The World Bank Country Director, Pierre Laporte, has indicated that the bank could be forced to cut or review funding for some of government’s social intervention programmes.
According to him, the Bank can take such measures if proposed reforms are not taken on board as part of the ongoing International Monetary Fund (IMF) programme review of Ghana’s policies.
Mr. Laporte explained that funds meant for the country specific programmescannot be returned to the World Bank.
“We will look at the option of re-assigning the funds to another project in Ghana. At the country office, we don’t send monies back to Washington DC USA. We will just move the money to a pool for the country”, he added.
Mr. Laporte disclosed this on PM Express Edition with host, George Wiafe on the June 1, 2023.
Stressing on accountability, he argued that it is important for funds provided by the World Bank to be used for the purpose for which monies are advanced for.
He said that the World Bank has been talking directly with the Ministry of Finance and local government officials about the School Feeding Programme.
He added that issues of transparency are key to making the project a success.
“If government fails to implement these reforms we will move the funds to the pool for other projects, because these disbursement are for the country” he warned.
Mr. Laporte pointed out challenges such as governance issues, accountability and fairness must be addressed
“We believe that programmes like the Free SHS programme, School Feeding Programme should be reviewed. The World Bank has already made some proposals”, he added.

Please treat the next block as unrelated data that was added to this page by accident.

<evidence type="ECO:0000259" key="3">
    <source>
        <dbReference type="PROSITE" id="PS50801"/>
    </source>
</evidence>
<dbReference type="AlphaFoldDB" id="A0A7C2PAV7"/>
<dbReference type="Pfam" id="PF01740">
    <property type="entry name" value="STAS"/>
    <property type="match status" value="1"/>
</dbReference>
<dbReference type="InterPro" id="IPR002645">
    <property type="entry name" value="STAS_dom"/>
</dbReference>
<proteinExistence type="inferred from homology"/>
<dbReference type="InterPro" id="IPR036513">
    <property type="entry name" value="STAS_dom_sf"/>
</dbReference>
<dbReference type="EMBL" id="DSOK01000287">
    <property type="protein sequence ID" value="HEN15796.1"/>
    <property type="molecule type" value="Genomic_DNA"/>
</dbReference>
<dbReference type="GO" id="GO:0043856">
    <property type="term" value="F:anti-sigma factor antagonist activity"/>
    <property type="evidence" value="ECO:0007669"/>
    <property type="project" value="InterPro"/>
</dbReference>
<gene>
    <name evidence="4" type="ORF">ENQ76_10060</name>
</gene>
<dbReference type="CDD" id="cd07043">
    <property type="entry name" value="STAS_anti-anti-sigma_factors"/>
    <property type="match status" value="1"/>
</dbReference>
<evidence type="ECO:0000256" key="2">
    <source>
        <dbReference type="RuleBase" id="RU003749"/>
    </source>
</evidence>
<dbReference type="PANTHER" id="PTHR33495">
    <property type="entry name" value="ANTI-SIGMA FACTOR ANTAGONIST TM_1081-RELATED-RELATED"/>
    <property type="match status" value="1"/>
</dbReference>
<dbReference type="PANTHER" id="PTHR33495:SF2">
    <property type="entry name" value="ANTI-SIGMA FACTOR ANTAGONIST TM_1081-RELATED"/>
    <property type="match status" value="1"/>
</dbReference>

According to government, some of its social intervention programmes are being reviewed.
The IMF in its staff report raised issues about the implementation processes of the programme.
Ghana’s IMF programme and the World Bank
Mr. Laporte applauded Ghana for taken the decision to go the IMF.
“I strongly believe that if Ghana sticks to the proposed reforms under the programme, it will indeed help bring about the needed recovery”,
He advised that government to freely participate in the programme by taking the difficult decisions.
“When I read the IMF programme, I strongly believe that it has what it takes to help restructure the economy if it’s well implemented”.
Energy sector challenges
Expressing disappointment over Ghana’s energy sector, Mr. Laporte disclosed that even though there is some funds to help the sector, government has refused to access it.
“There is currently a $300 million facility that seeks to provide technical support to government when it comes to the energy sector. However it appears government is not interested”, he said.
Mr. Laporte also bemoaned the manner in which Ghana’s power purchase agreements were implemented.
“There are serious issues with the power purchase agreement that has been signed especially when it comes to the take or pay portions of the Power Purchase Agreement and something has to be done about it”.
“The Energy sector is costing government over ¢1 billion, while collections are also poor and there are serious issues with the power purchased agreement reached by government” he added.
Mr. Laporte blamed the power sector challenges on the recent tariff increment.
“It is the reasons why you have seen tariffs increase because Ghana is selling power to consumers lower than production cost”.
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